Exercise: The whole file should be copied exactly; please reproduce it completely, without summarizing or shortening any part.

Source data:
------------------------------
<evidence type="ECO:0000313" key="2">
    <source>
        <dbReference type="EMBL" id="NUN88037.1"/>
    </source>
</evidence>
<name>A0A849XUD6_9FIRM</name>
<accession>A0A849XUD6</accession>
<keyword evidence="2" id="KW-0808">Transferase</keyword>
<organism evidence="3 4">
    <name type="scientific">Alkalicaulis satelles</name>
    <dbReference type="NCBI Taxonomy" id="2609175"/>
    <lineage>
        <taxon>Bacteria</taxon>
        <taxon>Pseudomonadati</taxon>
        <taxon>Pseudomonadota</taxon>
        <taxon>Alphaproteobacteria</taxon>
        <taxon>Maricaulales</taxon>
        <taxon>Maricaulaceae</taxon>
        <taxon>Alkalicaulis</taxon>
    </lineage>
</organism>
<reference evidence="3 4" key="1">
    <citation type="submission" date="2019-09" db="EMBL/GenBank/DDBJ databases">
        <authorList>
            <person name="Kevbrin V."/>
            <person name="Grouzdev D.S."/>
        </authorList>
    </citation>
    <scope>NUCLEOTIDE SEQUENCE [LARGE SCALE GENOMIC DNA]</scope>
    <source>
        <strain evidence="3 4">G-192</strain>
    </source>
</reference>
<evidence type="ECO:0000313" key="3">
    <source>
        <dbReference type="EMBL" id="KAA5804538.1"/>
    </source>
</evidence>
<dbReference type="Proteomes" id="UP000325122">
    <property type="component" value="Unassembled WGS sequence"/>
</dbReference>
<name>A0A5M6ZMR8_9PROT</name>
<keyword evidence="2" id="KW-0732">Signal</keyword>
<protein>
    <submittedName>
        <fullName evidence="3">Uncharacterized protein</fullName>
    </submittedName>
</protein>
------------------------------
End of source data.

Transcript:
<evidence type="ECO:0000313" key="2">
    <source>
        <dbReference type="EMBL" id="NUN88037.1"/>
    </source>
</evidence>
<name>A0A849XUD6_9FIRM</name>
<accession>A0A849XUD6</accession>
<keyword evidence="2" id="KW-0808">Transferase</keyword>
<organism evidence="3 4">
    <name type="scientific">Alkalicaulis satelles</name>
    <dbReference type="NCBI Taxonomy" id="2609175"/>
    <lineage>
        <taxon>Bacteria</taxon>
        <taxon>Pseudomonadati</taxon>
        <taxon>Pseudomonadota</taxon>
        <taxon>Alphaproteobacteria</taxon>
        <taxon>Maricaulales</taxon>
        <taxon>Maricaulaceae</taxon>
        <taxon>Alkalicaulis</taxon>
    </lineage>
</organism>
<reference evidence="3 4" key="1">
    <citation type="submission" date="2019-09" db="EMBL/GenBank/DDBJ databases">
        <authorList>
            <person name="Kevbrin V."/>
            <person name="Grouzdev D.S."/>
        </authorList>
    </citation>
    <scope>NUCLEOTIDE SEQUENCE [LARGE SCALE GENOMIC DNA]</scope>
    <source>
        <strain evidence="3 4">G-192</strain>
    </source>
</reference>
<evidence type="ECO:0000313" key="3">
    <source>
        <dbReference type="EMBL" id="KAA5804538.1"/>
    </source>
</evidence>
<dbReference type="Proteomes" id="UP000325122">
    <property type="component" value="Unassembled WGS sequence"/>
</dbReference>
<name>A0A5M6ZMR8_9PROT</name>
<keyword evidence="2" id="KW-0732">Signal</keyword>
<protein>
    <submittedName>
        <fullName evidence="3">Uncharacterized protein</fullName>
    </submittedName>
</protein>